The Remez algorithm is used for calculating the degree \(k\) minimax polynomial on a given set. Minimax polynomials can be used in the error analysis of the conjugate gradient algorithm in exact and finite precion arithmetic, but even without clear applications, I think this is a cool algorithm.

Recall that the *minimax polynomial of degree \(k\)* on \(L\) is the polynomial satisfying, \[\begin{align*}
\min_{p\in\mathcal{P}_k} \max_{x\in L} | p(x) |
,&&
\mathcal{P}_k = \{p : p(0)=1, \deg p \leq k\}
\end{align*}\]

The Remez algorithm works by iteratively finding better and better approximations to the minimax polynomial (of degree \(k\) on some set \(L\)). Before we dive into the algorithm itself, let’s first take a look at an important property that minimax polynomials have.

Loosely speaking, the equioscillation theorem gives us a way of checking if a polynomial is the minimax polynomial or not.

**Theorem.** The equioscillation theorem states that \(p:L\to\mathbb{R}\) is the minimax polynomial of degree \(k\) if and only if there are \(k+2\) points \(x_0<x_1<\cdots<x_{k+1} \in L\) such that \(p(x_i) = (-1)^i E\) where \(E = \max_{x\in L}|p(x)|\).

Another way to say this is that \(p\) is the minimax polynomial if and only if the value of \(p\) at the local extrema of \(p\) in \(L\) are alternating in sign, and equal in magnitude to the largest value that the minimax polynomial takes on \(L\).

**Intuition.** We are minimizing the maximum size of \(p\) on the set \(L\). Imagine plates above and below \(L\). The maximum size of \(p\) is the furthest the plates are from \(0\). To minimize this distance, we can picture pushing the plates together. As you squeeze them harder and harder together then you force the polynomial to move around and change it’s coefficients until eventually you reach the minimum

We note also that the points \(x_i\) must be local extrema of \(p\) on \(L\). This is due to the fact that \(|p(x_i)| = E\) means \(p(x_i)\) is an extrema on \(L\), and that since \(p\) cannot be constant on \(L\), \(|p(x_i+\epsilon)|\) is either smaller than \(p(x_i)\) or \(x_i+\epsilon\) is not in \(L\).

A very “handwavy” way to understand this theorem is that if a polynomial does not equioscillate at the local extrema, then then there is still some leeway to adjust it and make it smaller at those points.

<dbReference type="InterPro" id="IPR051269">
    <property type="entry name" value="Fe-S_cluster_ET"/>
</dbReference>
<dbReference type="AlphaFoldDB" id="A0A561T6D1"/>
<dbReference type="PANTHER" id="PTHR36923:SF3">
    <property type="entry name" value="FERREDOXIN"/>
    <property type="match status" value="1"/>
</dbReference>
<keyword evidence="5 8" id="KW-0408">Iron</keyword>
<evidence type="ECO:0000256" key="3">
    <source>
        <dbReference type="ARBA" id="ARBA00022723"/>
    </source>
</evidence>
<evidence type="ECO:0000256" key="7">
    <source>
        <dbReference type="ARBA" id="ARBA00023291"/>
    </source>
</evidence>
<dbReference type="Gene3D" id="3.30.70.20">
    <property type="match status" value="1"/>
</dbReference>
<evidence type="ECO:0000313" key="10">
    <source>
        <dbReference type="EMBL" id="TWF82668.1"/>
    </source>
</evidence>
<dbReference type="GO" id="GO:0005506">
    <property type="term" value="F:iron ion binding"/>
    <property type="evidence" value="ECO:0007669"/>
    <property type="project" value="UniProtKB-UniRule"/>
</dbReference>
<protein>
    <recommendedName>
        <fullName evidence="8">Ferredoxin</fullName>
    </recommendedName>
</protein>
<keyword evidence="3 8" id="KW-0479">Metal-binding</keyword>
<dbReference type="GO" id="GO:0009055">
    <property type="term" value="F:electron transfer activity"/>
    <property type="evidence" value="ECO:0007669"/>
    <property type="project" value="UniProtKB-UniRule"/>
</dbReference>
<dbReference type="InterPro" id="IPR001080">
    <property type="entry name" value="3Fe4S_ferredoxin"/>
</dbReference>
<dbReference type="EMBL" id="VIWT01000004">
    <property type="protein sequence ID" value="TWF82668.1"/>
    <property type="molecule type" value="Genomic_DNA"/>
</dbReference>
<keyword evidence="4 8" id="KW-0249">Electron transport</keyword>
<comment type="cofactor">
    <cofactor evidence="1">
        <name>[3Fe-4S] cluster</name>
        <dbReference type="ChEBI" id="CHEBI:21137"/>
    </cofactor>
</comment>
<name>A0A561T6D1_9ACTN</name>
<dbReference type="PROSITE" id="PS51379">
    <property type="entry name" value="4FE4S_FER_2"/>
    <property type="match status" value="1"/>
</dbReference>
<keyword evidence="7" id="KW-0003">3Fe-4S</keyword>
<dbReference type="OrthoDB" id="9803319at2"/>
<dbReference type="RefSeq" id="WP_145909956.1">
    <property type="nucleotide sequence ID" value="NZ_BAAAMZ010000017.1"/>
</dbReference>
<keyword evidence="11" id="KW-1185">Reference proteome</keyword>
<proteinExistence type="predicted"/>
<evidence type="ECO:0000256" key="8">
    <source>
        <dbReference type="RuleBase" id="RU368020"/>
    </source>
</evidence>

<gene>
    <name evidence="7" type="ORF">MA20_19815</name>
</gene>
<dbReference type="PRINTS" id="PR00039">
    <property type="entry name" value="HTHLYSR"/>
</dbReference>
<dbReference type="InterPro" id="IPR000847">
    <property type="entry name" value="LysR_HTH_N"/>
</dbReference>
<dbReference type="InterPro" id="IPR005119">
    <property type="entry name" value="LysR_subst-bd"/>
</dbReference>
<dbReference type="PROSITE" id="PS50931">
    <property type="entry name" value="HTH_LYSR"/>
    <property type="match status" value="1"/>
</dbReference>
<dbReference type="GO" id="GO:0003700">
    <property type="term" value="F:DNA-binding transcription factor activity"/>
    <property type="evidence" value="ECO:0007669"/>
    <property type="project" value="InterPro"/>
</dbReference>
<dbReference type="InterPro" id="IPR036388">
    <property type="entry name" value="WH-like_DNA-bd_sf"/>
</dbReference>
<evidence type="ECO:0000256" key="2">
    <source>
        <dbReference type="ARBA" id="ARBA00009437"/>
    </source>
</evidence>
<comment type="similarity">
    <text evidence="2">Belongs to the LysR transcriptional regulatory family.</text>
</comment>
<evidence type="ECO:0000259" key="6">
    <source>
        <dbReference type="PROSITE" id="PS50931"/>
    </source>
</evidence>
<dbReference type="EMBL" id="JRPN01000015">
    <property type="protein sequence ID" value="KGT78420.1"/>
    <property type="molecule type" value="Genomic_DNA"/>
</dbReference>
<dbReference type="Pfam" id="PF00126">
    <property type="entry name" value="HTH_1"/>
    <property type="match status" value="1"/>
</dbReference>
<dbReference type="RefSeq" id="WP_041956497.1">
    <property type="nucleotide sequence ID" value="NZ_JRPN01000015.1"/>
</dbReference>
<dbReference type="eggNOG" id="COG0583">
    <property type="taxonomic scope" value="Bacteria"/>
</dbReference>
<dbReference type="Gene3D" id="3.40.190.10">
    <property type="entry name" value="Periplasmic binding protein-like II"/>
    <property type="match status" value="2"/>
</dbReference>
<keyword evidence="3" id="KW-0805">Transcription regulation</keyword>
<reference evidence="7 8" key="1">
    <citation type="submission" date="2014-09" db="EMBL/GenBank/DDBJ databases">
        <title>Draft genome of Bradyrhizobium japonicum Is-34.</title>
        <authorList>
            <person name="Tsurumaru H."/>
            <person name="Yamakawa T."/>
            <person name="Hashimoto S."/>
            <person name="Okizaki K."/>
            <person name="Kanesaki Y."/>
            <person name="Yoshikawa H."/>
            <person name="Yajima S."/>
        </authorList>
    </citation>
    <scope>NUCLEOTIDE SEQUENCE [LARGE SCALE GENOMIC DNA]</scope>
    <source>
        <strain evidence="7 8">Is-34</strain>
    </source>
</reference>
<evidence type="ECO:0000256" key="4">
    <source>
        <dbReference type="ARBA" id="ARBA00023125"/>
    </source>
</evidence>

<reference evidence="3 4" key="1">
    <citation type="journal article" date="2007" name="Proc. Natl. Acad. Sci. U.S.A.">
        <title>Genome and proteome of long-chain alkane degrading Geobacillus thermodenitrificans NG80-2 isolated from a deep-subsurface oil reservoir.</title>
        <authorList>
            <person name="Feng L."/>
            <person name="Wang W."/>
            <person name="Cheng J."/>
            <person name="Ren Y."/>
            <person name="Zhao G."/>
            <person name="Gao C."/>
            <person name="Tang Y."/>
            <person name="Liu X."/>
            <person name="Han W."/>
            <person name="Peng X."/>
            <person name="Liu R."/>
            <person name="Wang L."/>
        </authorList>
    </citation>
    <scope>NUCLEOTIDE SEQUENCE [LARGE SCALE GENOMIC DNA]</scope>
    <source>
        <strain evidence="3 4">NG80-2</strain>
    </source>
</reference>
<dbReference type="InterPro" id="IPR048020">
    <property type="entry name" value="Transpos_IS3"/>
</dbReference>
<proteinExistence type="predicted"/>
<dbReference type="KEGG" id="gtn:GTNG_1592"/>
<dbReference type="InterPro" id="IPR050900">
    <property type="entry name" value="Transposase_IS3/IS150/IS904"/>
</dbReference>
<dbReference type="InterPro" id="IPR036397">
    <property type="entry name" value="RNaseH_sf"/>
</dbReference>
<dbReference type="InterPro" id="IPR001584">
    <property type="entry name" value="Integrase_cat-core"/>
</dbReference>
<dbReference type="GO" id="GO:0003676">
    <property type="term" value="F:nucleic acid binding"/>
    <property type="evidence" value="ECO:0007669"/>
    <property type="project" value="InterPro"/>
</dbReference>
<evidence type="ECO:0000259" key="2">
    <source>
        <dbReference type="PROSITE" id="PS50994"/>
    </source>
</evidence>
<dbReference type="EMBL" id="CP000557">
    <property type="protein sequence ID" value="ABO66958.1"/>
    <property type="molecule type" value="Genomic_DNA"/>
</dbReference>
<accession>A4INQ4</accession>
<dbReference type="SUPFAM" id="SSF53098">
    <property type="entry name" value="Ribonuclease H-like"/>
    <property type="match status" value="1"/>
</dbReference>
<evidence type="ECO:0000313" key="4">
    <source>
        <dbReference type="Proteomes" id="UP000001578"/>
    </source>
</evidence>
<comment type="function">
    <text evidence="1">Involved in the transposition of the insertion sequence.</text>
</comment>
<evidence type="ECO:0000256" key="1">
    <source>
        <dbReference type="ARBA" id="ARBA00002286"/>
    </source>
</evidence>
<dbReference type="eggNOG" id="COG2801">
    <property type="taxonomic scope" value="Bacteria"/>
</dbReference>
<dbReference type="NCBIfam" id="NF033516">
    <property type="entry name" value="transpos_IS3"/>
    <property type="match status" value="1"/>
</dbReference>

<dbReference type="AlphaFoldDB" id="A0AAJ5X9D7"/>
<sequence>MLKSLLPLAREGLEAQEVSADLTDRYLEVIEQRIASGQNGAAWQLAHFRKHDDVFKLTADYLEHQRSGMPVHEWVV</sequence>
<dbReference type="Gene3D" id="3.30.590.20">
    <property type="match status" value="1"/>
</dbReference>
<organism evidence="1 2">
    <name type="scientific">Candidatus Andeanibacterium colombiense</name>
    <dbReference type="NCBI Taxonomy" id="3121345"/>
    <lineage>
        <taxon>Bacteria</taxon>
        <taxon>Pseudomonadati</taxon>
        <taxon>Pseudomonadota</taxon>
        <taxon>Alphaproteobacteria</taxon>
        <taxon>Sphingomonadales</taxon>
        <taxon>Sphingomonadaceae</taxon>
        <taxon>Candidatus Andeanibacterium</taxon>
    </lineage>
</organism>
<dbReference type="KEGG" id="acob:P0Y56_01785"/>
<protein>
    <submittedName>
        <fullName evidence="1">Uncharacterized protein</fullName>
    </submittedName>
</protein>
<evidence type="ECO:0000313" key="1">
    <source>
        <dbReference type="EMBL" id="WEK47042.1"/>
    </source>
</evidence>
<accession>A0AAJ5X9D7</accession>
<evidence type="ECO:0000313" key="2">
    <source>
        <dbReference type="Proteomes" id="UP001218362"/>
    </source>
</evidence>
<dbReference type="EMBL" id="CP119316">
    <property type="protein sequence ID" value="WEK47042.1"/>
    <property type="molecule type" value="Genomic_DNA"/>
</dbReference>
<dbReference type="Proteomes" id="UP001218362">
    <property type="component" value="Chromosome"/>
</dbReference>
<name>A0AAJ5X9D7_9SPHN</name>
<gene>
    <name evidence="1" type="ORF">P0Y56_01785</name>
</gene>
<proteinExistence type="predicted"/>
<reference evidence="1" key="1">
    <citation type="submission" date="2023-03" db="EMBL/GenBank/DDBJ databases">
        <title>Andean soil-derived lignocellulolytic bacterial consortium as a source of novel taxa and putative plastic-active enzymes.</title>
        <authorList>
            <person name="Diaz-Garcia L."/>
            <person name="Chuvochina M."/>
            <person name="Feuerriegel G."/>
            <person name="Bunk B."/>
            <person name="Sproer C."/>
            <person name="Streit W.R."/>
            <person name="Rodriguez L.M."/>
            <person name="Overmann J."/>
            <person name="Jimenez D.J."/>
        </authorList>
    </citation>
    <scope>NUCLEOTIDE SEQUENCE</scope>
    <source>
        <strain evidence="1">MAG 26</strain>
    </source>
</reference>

The Remez algorithm works by iteratively refining a set of points \(x_0,x_1,\ldots,x_{k+1} \in L\) (called a reference), until the reference gives exactly the \(k+2\) points described in the equioscillation theorem. At each step we force the polynomial to equioscillate, and then get the next reference by finding a set of local extrema of alternating sign for the current polynomial containing the global extrema. Since the polynomial at each step equioscillates on the given reference, this ensures that it has \(k\) real roots and that \(k+1\) local extrema of alternating signs exist.

Start with \(k+1\) points \(\{x_0^{(0)},x_1^{(0)},\ldots,x_{k+1}^{(0)}\}\) meant to approximate the \(k+1\) local extrema of the minimax polynomial on \(L\).

For \(j=1,2,\ldots\),

- Find the degree \(k\) polynomial \(p^{(j)}\) passing through the points \((x_i^{(j-1)},(-1)^i)\). That is, the polynomial which equioscillates on these points scaled appropriately.
- Find \(k+1\) local extrema of \(p^{(j)}\) on \(L\) with alternating signs such that one of them is the global extrema. Call these points \(\{x_0^{(j)},x_1^{(j)}, \ldots, x_{k+1}^{(j)}\}\)
- If \(x_i^{(j-1)} = x_i^{(j)}\) for all \(j\), terminate.

Note that the polynomials constructed in the algorithm equioscillate between 1 and \(-1\). However, by scaling them by their value at the origin we get polynomials where \(p(0)=1\).

The following animation shows the Remez algorithm computing the degree 6 minimax polynomial on the set, \(L = [1,2]\cup[3,5]\cup[9,10]\). The algorithm is initialized with a (not so great) initial reference of equally spaced points on the interval \([3,5]\).

Implementing the Remez algorithm can be somewhat involved since each of the steps outlined above are nontrivial. For instance, it requires code to find the interpolating polynomial through a set of points, and code to find local extrema of a polynomial. Both of these tasks require a bit of care, since they must be done in a numerically stable way.

I have implemented a general Remez algorithm which we used in the error analysis of CG variants. An jupyter notebook, which generates the above animation, is available here. The interpolating polynomials were generated using barycentric Lagrange interpolation and the extrema finding was done using a bisection like function.